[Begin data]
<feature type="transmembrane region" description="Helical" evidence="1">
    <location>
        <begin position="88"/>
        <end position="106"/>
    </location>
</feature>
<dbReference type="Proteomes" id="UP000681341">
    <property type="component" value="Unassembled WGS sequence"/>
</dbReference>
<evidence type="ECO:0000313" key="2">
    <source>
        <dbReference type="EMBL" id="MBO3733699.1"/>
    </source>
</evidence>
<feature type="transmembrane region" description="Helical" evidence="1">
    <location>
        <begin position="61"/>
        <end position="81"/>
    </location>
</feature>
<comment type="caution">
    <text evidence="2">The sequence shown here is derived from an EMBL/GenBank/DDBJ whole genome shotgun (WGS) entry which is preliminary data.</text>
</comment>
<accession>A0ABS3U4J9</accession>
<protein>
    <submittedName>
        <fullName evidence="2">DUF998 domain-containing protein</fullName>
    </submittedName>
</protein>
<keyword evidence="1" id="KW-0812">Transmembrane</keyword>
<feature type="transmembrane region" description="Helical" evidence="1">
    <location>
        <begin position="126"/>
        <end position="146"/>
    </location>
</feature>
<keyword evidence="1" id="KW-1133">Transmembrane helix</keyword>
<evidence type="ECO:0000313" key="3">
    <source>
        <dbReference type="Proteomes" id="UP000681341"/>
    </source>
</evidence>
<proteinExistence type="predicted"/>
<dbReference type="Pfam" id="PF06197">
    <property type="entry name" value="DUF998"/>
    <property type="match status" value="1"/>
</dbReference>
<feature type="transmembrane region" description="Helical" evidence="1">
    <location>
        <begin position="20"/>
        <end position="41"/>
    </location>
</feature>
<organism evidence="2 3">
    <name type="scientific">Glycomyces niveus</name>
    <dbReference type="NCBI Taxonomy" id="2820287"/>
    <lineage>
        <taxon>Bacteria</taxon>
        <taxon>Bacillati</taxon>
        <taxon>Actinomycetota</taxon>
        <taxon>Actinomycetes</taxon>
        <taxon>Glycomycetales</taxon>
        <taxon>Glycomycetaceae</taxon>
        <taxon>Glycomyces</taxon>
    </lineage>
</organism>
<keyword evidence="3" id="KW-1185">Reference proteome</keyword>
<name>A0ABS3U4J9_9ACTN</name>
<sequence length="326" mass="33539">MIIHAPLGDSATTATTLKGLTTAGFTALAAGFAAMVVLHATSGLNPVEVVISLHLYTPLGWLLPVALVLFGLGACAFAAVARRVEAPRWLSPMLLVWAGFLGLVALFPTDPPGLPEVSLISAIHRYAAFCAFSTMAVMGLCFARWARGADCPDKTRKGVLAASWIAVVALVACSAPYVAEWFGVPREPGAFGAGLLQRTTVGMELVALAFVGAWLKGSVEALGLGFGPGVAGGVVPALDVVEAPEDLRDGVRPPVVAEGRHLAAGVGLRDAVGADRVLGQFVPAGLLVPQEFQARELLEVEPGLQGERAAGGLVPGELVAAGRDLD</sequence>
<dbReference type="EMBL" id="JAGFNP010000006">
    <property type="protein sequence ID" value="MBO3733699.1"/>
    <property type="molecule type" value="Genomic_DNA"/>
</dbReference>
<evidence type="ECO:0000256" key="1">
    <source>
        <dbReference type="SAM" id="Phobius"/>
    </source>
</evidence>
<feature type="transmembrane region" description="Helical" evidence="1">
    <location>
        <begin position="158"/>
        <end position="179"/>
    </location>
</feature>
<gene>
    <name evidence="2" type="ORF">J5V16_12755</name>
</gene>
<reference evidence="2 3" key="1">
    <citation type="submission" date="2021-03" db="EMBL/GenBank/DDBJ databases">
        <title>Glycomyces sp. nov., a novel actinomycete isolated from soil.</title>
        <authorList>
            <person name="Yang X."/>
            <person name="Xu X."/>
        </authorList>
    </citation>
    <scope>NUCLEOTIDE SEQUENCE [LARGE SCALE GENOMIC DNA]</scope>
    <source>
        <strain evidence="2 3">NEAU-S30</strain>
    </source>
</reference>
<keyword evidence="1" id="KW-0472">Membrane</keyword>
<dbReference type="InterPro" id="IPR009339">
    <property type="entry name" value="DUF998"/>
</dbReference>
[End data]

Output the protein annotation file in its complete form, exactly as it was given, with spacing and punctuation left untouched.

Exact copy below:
<feature type="transmembrane region" description="Helical" evidence="1">
    <location>
        <begin position="88"/>
        <end position="106"/>
    </location>
</feature>
<dbReference type="Proteomes" id="UP000681341">
    <property type="component" value="Unassembled WGS sequence"/>
</dbReference>
<evidence type="ECO:0000313" key="2">
    <source>
        <dbReference type="EMBL" id="MBO3733699.1"/>
    </source>
</evidence>
<feature type="transmembrane region" description="Helical" evidence="1">
    <location>
        <begin position="61"/>
        <end position="81"/>
    </location>
</feature>
<comment type="caution">
    <text evidence="2">The sequence shown here is derived from an EMBL/GenBank/DDBJ whole genome shotgun (WGS) entry which is preliminary data.</text>
</comment>
<accession>A0ABS3U4J9</accession>
<protein>
    <submittedName>
        <fullName evidence="2">DUF998 domain-containing protein</fullName>
    </submittedName>
</protein>
<keyword evidence="1" id="KW-0812">Transmembrane</keyword>
<feature type="transmembrane region" description="Helical" evidence="1">
    <location>
        <begin position="126"/>
        <end position="146"/>
    </location>
</feature>
<keyword evidence="1" id="KW-1133">Transmembrane helix</keyword>
<evidence type="ECO:0000313" key="3">
    <source>
        <dbReference type="Proteomes" id="UP000681341"/>
    </source>
</evidence>
<proteinExistence type="predicted"/>
<dbReference type="Pfam" id="PF06197">
    <property type="entry name" value="DUF998"/>
    <property type="match status" value="1"/>
</dbReference>
<feature type="transmembrane region" description="Helical" evidence="1">
    <location>
        <begin position="20"/>
        <end position="41"/>
    </location>
</feature>
<organism evidence="2 3">
    <name type="scientific">Glycomyces niveus</name>
    <dbReference type="NCBI Taxonomy" id="2820287"/>
    <lineage>
        <taxon>Bacteria</taxon>
        <taxon>Bacillati</taxon>
        <taxon>Actinomycetota</taxon>
        <taxon>Actinomycetes</taxon>
        <taxon>Glycomycetales</taxon>
        <taxon>Glycomycetaceae</taxon>
        <taxon>Glycomyces</taxon>
    </lineage>
</organism>
<keyword evidence="3" id="KW-1185">Reference proteome</keyword>
<name>A0ABS3U4J9_9ACTN</name>
<sequence length="326" mass="33539">MIIHAPLGDSATTATTLKGLTTAGFTALAAGFAAMVVLHATSGLNPVEVVISLHLYTPLGWLLPVALVLFGLGACAFAAVARRVEAPRWLSPMLLVWAGFLGLVALFPTDPPGLPEVSLISAIHRYAAFCAFSTMAVMGLCFARWARGADCPDKTRKGVLAASWIAVVALVACSAPYVAEWFGVPREPGAFGAGLLQRTTVGMELVALAFVGAWLKGSVEALGLGFGPGVAGGVVPALDVVEAPEDLRDGVRPPVVAEGRHLAAGVGLRDAVGADRVLGQFVPAGLLVPQEFQARELLEVEPGLQGERAAGGLVPGELVAAGRDLD</sequence>
<dbReference type="EMBL" id="JAGFNP010000006">
    <property type="protein sequence ID" value="MBO3733699.1"/>
    <property type="molecule type" value="Genomic_DNA"/>
</dbReference>
<evidence type="ECO:0000256" key="1">
    <source>
        <dbReference type="SAM" id="Phobius"/>
    </source>
</evidence>
<feature type="transmembrane region" description="Helical" evidence="1">
    <location>
        <begin position="158"/>
        <end position="179"/>
    </location>
</feature>
<gene>
    <name evidence="2" type="ORF">J5V16_12755</name>
</gene>
<reference evidence="2 3" key="1">
    <citation type="submission" date="2021-03" db="EMBL/GenBank/DDBJ databases">
        <title>Glycomyces sp. nov., a novel actinomycete isolated from soil.</title>
        <authorList>
            <person name="Yang X."/>
            <person name="Xu X."/>
        </authorList>
    </citation>
    <scope>NUCLEOTIDE SEQUENCE [LARGE SCALE GENOMIC DNA]</scope>
    <source>
        <strain evidence="2 3">NEAU-S30</strain>
    </source>
</reference>
<keyword evidence="1" id="KW-0472">Membrane</keyword>
<dbReference type="InterPro" id="IPR009339">
    <property type="entry name" value="DUF998"/>
</dbReference>